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Eurogamer Expo 2008 Hands On: Prince of Persia

Out of all the blockbuster titles on show at the Eurogamer Expo, Prince of Persia stood as the lowest key performance. Quite surprisingly, where Killzone 2 and Mirror’s Edge flourished in the middle of the floor, flaunting their differing beauties and accepting the accolades of the public and journalists alike, Prince hid in the corner, offering the most modest of demonstrations. Nonetheless, we took to the floor to test out the opening level of the Prince’s debut on the current generation.

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Somewhat expectedly, the familiarity of playing as the Prince flooded back in a welcome instant. In a heavily scripted, linear affair, the first level offers a glimpse of what players can expect throughout. With a new sense of vibrancy and style, it’s fair to say the series has never exhibited such confidence or drawn so much attention as here. With the newfound visual presence confirmed, we were pleased to see that the gameplay itself was starting to shape up nicely.

During our time with the game, we found that the controls and structure of proceedings were hugely accessible, and invited progression effortlessly. Acting as a tutorial, the introduction to the game highlighted the beginning of the Prince’s relationship with Elika; a character who is sure to play to have a huge role in the narrative. In fact, even in this opening section, she proved pivotal to the unfolding storyline. As the Prince fought off his first batch of vivid opponents, it’s clear to see that the combat has evolved into a blend of highly cinematic and scripted actions. Climaxing in a battle against Elika’s father, the depth of enemy strength is hastily shown, as he holds a tougher defence and far more varied attacks than the weaker goons.

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In a highly guided opening, Ubisoft ensure that players get to grips with the newer and more mainstream hero as the hints last until the dramatic finale. Mixing a blend of heavy, light and grabbing attacks, you’ll quickly be disposing of enemies in an elegant and equally masterful manner. Although it initially looked very impressive, we did find ourselves witnessing the same animations and identical patterns of combat all too often. Even though we were playing an early build, this lack of variation is enough to set the alarm bells off, especially when you consider the decline in quality and innovation the series provided along its journey on the PlayStation 2. Somewhat sneakily, once you have thrown an enemy into the air, the game becomes ridiculed by unfinished design, as you follow a set of easily executable timed button presses to finish off the foe in hand. Of course, this is hard to fully judge until we get our hands on the full game, but it doesn’t stop early concerns arising amongst those who have experienced what initially seems an underwhelming, and largely scripted battle system.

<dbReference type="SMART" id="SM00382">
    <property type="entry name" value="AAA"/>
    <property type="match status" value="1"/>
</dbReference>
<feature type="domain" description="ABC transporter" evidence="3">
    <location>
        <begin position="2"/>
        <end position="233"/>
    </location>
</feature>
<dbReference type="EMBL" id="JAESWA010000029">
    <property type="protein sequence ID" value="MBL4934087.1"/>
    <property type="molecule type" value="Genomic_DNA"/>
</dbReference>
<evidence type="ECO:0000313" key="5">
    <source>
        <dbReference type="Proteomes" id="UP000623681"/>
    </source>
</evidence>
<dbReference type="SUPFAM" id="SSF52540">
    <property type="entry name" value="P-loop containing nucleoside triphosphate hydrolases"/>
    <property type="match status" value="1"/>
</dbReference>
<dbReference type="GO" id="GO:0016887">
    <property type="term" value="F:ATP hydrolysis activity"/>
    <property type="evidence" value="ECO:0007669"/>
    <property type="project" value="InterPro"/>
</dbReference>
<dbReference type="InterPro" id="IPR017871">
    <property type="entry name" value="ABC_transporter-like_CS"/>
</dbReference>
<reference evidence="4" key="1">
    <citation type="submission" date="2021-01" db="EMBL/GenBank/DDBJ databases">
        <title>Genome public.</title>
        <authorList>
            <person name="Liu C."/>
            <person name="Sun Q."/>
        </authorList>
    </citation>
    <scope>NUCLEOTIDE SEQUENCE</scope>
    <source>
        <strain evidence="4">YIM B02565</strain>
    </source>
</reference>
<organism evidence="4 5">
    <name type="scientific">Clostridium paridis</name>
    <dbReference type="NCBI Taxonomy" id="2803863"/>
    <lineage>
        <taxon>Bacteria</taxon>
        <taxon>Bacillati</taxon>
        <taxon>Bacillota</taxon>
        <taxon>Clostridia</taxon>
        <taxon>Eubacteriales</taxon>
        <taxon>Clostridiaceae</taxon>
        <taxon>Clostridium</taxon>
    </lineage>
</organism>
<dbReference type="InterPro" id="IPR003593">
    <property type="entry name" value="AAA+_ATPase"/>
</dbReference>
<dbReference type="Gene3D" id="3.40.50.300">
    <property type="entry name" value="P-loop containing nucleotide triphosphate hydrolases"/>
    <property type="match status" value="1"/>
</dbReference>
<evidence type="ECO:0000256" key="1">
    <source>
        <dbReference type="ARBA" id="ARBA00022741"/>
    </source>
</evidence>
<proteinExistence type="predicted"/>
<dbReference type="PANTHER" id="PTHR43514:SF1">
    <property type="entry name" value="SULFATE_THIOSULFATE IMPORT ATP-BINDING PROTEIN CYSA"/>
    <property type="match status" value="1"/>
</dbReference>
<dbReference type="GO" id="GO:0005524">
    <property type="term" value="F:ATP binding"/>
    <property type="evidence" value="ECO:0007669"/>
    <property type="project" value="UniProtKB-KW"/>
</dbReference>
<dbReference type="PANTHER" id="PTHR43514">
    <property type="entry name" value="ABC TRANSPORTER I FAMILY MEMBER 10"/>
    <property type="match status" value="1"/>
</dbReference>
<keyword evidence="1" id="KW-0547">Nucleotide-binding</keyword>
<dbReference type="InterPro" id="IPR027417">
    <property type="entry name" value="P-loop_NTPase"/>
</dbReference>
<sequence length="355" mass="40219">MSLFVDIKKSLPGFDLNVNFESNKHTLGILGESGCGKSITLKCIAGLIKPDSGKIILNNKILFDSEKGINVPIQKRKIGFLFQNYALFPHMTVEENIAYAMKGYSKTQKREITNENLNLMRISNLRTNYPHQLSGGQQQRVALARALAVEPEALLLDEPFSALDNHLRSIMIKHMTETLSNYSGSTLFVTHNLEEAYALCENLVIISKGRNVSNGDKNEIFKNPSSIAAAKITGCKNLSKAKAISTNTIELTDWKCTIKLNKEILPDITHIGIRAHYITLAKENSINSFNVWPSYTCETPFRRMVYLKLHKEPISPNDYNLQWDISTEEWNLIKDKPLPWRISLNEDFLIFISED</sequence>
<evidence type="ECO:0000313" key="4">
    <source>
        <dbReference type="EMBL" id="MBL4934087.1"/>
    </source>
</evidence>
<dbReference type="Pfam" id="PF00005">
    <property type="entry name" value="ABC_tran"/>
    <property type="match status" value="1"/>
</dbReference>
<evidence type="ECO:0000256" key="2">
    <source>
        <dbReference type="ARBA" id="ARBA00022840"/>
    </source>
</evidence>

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Alongside the concerns for what seems like shallow combat, we were pleased to witness that the Prince’s running, jumping, and climbing skills remain in tact. Aided by Elika, if you misplace a jump or fall into the abyss below, you can expect her to lend a helping hand, as she’ll spare you from a graceful death. Granted, this aids the duo-central narrative this title is taking on, but this mechanic is in danger of being utilised as an extremely cheap way of keeping the Prince alive and moving. Hopefully in the full game, Elika doesn’t amount to a cheap gimmick that means the protagonist becomes largely invincible, and offers some depth to the storyline and character relationships. With that said, we were impressed with how well the Prince’s movement flowed across the strikingly decorated canvas, even if it followed the physics of Assassin’s Creed absolutely identically. Seeing the game in full flight offers a wonderful visual spectacle, and many gamers near us were audibly praising the prowess and alternative style, especially when we were navigating through the testing scenery.

Other than the two aforementioned aspects of gameplay, it’s surprisingly difficult to pinpoint where Prince of Persia will excel. With new company alongside him, the opportunity for the Prince to shine again has never been in a better position. This latest title is sure to be dependent on these key characters, as they regularly manipulated the environment using each others’ skills. Let’s hope that the duo push team gameplay in the right direction by breaching a set of intelligent and challenging puzzles, rather than just relying on their alluring appearance for praise. We witnessed various doors being opened through the partnership, but would have like to have seen a greater intelligence to design in the early stages.

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Overall, we were pleased with Prince of Persia. By showing a decent yet unpolished sequence of the game, our appetites were whet adequately. It’s not going to revolutionise the genre like The Sands of Time, but it does look to be shaping up as a well-rounded and story-focused adventure. Just like its position on the expo floor, it seems Prince is going to linger in the shadows, waiting to generate a significant amount of hype over the next few weeks. Come its release on 5th December, we’ll see if the potential of this series is guided back on track; a feat that would ensure the power of Ubisoft’s Anvil engine finally starts to realise its true excellence.

The author of this fine article

is an Associate Editor at Thunderbolt, having joined in September 2007.

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